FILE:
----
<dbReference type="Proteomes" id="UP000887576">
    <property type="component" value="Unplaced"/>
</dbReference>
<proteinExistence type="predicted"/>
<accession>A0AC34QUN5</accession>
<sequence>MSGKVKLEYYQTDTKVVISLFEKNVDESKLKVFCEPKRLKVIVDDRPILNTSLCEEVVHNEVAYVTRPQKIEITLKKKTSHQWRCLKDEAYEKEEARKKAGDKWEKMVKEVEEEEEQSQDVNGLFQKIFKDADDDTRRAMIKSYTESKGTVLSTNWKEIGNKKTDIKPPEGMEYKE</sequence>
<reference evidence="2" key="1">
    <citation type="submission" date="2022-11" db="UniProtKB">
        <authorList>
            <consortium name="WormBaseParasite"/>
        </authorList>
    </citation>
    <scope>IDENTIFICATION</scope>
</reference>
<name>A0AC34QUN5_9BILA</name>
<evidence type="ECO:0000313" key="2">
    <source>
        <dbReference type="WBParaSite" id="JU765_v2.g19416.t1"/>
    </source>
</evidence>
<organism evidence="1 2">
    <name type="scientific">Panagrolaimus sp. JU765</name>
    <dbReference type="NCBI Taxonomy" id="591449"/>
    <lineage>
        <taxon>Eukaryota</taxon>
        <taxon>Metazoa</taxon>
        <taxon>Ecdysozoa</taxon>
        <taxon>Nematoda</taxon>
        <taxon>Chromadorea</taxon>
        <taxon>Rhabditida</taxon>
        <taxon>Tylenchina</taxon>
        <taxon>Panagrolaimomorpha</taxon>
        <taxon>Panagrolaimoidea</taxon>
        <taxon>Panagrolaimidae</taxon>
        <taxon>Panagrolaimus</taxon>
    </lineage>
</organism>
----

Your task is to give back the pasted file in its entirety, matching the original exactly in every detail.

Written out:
<dbReference type="Proteomes" id="UP000887576">
    <property type="component" value="Unplaced"/>
</dbReference>
<proteinExistence type="predicted"/>
<accession>A0AC34QUN5</accession>
<sequence>MSGKVKLEYYQTDTKVVISLFEKNVDESKLKVFCEPKRLKVIVDDRPILNTSLCEEVVHNEVAYVTRPQKIEITLKKKTSHQWRCLKDEAYEKEEARKKAGDKWEKMVKEVEEEEEQSQDVNGLFQKIFKDADDDTRRAMIKSYTESKGTVLSTNWKEIGNKKTDIKPPEGMEYKE</sequence>
<reference evidence="2" key="1">
    <citation type="submission" date="2022-11" db="UniProtKB">
        <authorList>
            <consortium name="WormBaseParasite"/>
        </authorList>
    </citation>
    <scope>IDENTIFICATION</scope>
</reference>
<name>A0AC34QUN5_9BILA</name>
<evidence type="ECO:0000313" key="2">
    <source>
        <dbReference type="WBParaSite" id="JU765_v2.g19416.t1"/>
    </source>
</evidence>
<organism evidence="1 2">
    <name type="scientific">Panagrolaimus sp. JU765</name>
    <dbReference type="NCBI Taxonomy" id="591449"/>
    <lineage>
        <taxon>Eukaryota</taxon>
        <taxon>Metazoa</taxon>
        <taxon>Ecdysozoa</taxon>
        <taxon>Nematoda</taxon>
        <taxon>Chromadorea</taxon>
        <taxon>Rhabditida</taxon>
        <taxon>Tylenchina</taxon>
        <taxon>Panagrolaimomorpha</taxon>
        <taxon>Panagrolaimoidea</taxon>
        <taxon>Panagrolaimidae</taxon>
        <taxon>Panagrolaimus</taxon>
    </lineage>
</organism>